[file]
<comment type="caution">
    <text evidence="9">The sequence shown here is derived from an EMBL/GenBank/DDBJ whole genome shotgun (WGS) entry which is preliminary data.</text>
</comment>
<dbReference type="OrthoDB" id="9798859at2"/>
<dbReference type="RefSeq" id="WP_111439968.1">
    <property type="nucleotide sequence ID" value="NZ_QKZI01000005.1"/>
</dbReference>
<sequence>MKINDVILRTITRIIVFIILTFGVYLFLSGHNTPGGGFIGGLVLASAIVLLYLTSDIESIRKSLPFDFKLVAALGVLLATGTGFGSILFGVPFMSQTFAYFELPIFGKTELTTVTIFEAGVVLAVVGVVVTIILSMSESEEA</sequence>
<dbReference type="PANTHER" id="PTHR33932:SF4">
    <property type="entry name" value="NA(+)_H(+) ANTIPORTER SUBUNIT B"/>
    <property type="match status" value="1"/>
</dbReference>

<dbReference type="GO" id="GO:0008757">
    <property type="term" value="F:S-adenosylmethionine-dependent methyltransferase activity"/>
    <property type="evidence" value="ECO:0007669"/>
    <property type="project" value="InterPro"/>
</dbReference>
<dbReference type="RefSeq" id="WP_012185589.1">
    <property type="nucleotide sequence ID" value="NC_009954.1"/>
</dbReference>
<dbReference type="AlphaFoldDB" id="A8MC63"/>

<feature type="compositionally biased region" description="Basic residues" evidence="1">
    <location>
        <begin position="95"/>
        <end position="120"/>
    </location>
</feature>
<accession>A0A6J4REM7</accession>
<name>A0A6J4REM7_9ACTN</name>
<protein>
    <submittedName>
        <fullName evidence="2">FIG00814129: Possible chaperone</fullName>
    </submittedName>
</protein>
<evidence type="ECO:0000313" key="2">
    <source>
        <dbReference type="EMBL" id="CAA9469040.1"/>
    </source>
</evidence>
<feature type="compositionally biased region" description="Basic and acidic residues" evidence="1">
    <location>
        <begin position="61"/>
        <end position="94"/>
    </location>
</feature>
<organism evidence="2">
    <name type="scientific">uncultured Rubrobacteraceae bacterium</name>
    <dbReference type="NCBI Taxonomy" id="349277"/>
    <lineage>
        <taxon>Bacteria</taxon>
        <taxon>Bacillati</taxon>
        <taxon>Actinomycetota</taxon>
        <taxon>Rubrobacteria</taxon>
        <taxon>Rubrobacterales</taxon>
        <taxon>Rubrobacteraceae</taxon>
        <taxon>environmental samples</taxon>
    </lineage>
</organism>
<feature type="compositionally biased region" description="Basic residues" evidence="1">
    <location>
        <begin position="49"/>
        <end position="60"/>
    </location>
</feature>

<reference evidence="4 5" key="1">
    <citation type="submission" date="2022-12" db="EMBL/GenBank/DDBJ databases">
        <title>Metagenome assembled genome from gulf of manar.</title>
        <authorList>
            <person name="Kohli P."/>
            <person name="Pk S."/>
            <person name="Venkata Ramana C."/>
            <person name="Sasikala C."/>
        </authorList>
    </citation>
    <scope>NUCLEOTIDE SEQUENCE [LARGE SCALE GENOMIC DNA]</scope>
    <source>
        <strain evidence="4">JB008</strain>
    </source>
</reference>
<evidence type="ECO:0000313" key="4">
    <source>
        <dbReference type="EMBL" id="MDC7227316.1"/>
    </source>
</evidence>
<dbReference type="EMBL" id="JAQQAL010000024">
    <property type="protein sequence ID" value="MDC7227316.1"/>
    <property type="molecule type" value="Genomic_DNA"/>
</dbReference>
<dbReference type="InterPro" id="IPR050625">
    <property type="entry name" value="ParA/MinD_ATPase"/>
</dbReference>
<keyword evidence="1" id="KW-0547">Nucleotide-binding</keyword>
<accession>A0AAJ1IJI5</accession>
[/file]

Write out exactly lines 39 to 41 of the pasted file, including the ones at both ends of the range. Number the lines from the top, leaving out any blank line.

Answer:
</evidence>
<feature type="compositionally biased region" description="Basic and acidic residues" evidence="1">
    <location>